That was the topic of a recent lesson I taught my level 2 ESL class. Actually, I was teaching them to use past progressive, e.g., “What were you doing at 9:18 p.m. last night?” But if I’d told them what they were really doing, they’d have risen up en masse and tossed me out a window.
I was using a book called American Streamlines, which offers illustrations of an unfortunate high school principal being hit over the head with a blackjack or something. At first blush, the kids enjoyed it. But the story specifically stated that the police thought the attacker was a student, and that all students would be questioned, be they male or female.
The male/ female distinction is an important one, particularly when you’ve got a large group of Chinese speakers. In Chinese, they tell me, they do not distinguish between male and female in third person pronouns, so many of my kids call everyone “he.” I’m forever drawing stick figures and explaining how dangerous it can be to refer to women as “he.”
As far as dangerous women go, I have one right next door, in the adjacent trailer. That would be Ms. Rena Sum, Chinese teacher extraordinaire. I met her about five years ago, when she was assigned to co-teach my oversized beginning ESL class. Our partnership did not begin well. An assistant principal, beaming, announced, “Guess what? Your new co-teacher speaks Chinese!”
I said, “Most of the kids speak Chinese already. I’d rather have a co-teacher who speaks English.” The AP was thoroughly mystified by this remark.
Fortunately, Ms. Sum spoke both Chinese and English, and proved to be a great asset. Ms. Sum has the enviable and inscrutable gift of “the look.” That is, whatever a kid may be doing at any given time, she need only make direct eye contact — even if it’s a kid double her size and weight, he will instantly slink back into his chair and try to disappear into a ball of nothingness. No one understands exactly how this works, but it’s an incredibly useful skill for high school teachers.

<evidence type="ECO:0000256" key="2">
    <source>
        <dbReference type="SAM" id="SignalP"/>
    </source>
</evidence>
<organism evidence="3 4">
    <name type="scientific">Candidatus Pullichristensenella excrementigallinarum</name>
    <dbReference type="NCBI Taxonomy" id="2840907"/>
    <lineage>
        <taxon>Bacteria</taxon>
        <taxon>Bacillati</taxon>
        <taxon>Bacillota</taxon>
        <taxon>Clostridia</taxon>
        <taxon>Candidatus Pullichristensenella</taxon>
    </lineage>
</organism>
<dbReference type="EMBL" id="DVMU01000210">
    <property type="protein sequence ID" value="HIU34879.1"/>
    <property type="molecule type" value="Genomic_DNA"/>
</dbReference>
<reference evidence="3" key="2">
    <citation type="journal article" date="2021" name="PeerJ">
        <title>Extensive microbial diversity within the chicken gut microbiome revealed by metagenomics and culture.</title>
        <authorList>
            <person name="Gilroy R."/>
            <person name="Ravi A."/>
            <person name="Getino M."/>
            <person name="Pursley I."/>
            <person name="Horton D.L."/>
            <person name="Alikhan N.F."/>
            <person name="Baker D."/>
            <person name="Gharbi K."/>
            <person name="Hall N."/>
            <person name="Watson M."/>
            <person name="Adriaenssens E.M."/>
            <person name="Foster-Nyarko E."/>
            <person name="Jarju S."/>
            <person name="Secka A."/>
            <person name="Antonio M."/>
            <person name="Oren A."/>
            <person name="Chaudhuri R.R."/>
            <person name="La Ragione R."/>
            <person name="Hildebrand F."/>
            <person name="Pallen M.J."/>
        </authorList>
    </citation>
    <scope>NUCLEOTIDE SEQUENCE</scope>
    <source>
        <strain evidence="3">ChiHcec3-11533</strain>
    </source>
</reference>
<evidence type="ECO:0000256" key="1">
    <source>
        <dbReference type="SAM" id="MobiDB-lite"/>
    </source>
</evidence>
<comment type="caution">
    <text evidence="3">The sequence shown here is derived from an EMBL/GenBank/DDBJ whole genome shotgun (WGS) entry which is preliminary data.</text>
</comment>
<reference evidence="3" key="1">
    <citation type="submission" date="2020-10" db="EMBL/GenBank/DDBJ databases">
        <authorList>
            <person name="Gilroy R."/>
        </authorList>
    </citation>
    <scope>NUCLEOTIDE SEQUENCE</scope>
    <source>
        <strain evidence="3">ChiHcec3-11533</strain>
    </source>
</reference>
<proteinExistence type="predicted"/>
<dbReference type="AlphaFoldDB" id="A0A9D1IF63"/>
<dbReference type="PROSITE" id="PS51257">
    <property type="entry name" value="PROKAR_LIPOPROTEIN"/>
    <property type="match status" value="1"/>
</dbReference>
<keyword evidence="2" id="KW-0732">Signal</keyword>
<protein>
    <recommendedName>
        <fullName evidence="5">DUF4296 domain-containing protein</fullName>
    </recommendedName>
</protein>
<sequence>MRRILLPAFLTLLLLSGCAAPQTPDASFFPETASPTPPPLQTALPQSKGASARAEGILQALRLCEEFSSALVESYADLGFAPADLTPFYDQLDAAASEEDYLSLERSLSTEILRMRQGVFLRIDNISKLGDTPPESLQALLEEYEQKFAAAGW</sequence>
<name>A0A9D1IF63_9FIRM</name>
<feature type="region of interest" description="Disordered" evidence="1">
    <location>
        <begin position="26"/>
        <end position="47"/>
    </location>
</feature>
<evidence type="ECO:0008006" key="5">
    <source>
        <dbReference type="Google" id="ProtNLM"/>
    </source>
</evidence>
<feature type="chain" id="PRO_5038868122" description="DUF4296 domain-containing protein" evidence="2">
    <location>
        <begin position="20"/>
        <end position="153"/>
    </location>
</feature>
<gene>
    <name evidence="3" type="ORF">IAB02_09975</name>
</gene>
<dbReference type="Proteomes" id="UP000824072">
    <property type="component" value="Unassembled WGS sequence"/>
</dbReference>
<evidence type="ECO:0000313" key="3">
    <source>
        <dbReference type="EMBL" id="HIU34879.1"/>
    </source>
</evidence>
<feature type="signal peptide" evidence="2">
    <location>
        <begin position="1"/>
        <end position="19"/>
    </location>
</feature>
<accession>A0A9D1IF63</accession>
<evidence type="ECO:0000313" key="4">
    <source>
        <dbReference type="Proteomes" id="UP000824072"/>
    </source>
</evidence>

I believe her look transcends language. I, for example, don’t speak a word of Chinese, yet I’m quite frightened of Ms. Sum. When the Chinese kids are safely out of range, they sometimes call her “lady tiger.” If that doesn’t make her dangerous, I’m not sure what does.
For my lesson, I asked kids what they were doing at 9:18 p.m., and listed their activities on the board. I’d then cross-examine them mercilessly. Who was with you? Can I call right now and find out if it was true? You were sleeping? Did you dream in English? Why not? You know you need to practice your English.
Some kids offered persuasive responses, and I crossed their names off the board. The second round of questioning became a little more contentious, with me shouting things like, “You did it! Just admit it!”
After a few minutes of this, I said, “Well, I was in the teachers’ room at 9:18 p.m., but I didn’t hear anything.”
At that point, the kids turned on me instantly.
“Who saw you?”
“What were you doing?”
“You want to be principal!”
It got pretty loud in my room, at that point. I tried to give them “the look,” but they weren’t having it. Finally I used a teacher trick — I started speaking in a very low voice and made them quiet down to listen. I pointed toward the interlocking door of the adjacent trailer and whispered, “It was Ms. Sum. I think she hit the principal.”
Several Chinese girls were plainly horrified, and their eyes showed it. How could this teacher make such an awful accusation? But the kid who took the most umbrage was a Spanish speaker.
“I’m gonna tell her, Mister,” he threatened.
“You wouldn’t,” I challenged.
He walked to the back of the room to the door that separates our trailers. He peered nervously at the Chinese class. He saw thirty-four kids speaking a language he didn’t understand at all. He hesitated. Should he walk in there? He looked back and forth. Then he mastered his doubts, walked in, and told her the entire horrible story, ending with my accusation.
Ms. Sum burst in and began waving a finger at me. “MISTER Goldstein, how DARE you accuse me of such an awful thing? I would NEVER do such a thing. Everyone here knows YOU did it, and you will be hearing from my lawyer. Don’t you EVER tell the students such awful lies about me again! You will PAY for this!”
She walked back into her classroom, the bell rang, and my band of newcomers marched out of the trailer into the free world, delighted to see that reprehensible English teacher, the one who gives homework on Fridays, put in his place for once.
About our First Person series:
First Person is where Chalkbeat features personal essays by educators, students, parents, and others trying to improve public education. Read our submission guidelines here.